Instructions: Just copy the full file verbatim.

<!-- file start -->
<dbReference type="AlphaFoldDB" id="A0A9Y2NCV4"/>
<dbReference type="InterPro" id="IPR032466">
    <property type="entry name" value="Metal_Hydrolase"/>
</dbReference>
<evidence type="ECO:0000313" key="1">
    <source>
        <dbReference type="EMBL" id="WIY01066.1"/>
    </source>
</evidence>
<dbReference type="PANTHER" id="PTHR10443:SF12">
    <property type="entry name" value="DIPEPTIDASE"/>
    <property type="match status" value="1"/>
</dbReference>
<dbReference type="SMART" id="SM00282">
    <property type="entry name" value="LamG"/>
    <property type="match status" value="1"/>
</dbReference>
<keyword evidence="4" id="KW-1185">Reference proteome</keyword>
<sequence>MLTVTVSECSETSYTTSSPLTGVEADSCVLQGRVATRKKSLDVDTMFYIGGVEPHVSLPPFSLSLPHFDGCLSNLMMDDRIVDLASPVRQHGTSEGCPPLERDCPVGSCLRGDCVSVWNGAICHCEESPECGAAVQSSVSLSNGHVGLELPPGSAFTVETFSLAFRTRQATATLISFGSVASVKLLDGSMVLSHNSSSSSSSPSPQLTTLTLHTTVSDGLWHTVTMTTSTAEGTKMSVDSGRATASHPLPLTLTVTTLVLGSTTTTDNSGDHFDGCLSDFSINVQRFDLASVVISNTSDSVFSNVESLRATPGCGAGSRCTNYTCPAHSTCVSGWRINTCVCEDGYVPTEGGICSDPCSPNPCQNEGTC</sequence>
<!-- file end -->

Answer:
<dbReference type="AlphaFoldDB" id="A0A9Y2NCV4"/>
<dbReference type="InterPro" id="IPR032466">
    <property type="entry name" value="Metal_Hydrolase"/>
</dbReference>
<evidence type="ECO:0000313" key="1">
    <source>
        <dbReference type="EMBL" id="WIY01066.1"/>
    </source>
</evidence>
<dbReference type="PANTHER" id="PTHR10443:SF12">
    <property type="entry name" value="DIPEPTIDASE"/>
    <property type="match status" value="1"/>
</dbReference>
<dbReference type="SMART" id="SM00282">
    <property type="entry name" value="LamG"/>
    <property type="match status" value="1"/>
</dbReference>
<keyword evidence="4" id="KW-1185">Reference proteome</keyword>
<sequence>MLTVTVSECSETSYTTSSPLTGVEADSCVLQGRVATRKKSLDVDTMFYIGGVEPHVSLPPFSLSLPHFDGCLSNLMMDDRIVDLASPVRQHGTSEGCPPLERDCPVGSCLRGDCVSVWNGAICHCEESPECGAAVQSSVSLSNGHVGLELPPGSAFTVETFSLAFRTRQATATLISFGSVASVKLLDGSMVLSHNSSSSSSSPSPQLTTLTLHTTVSDGLWHTVTMTTSTAEGTKMSVDSGRATASHPLPLTLTVTTLVLGSTTTTDNSGDHFDGCLSDFSINVQRFDLASVVISNTSDSVFSNVESLRATPGCGAGSRCTNYTCPAHSTCVSGWRINTCVCEDGYVPTEGGICSDPCSPNPCQNEGTC</sequence>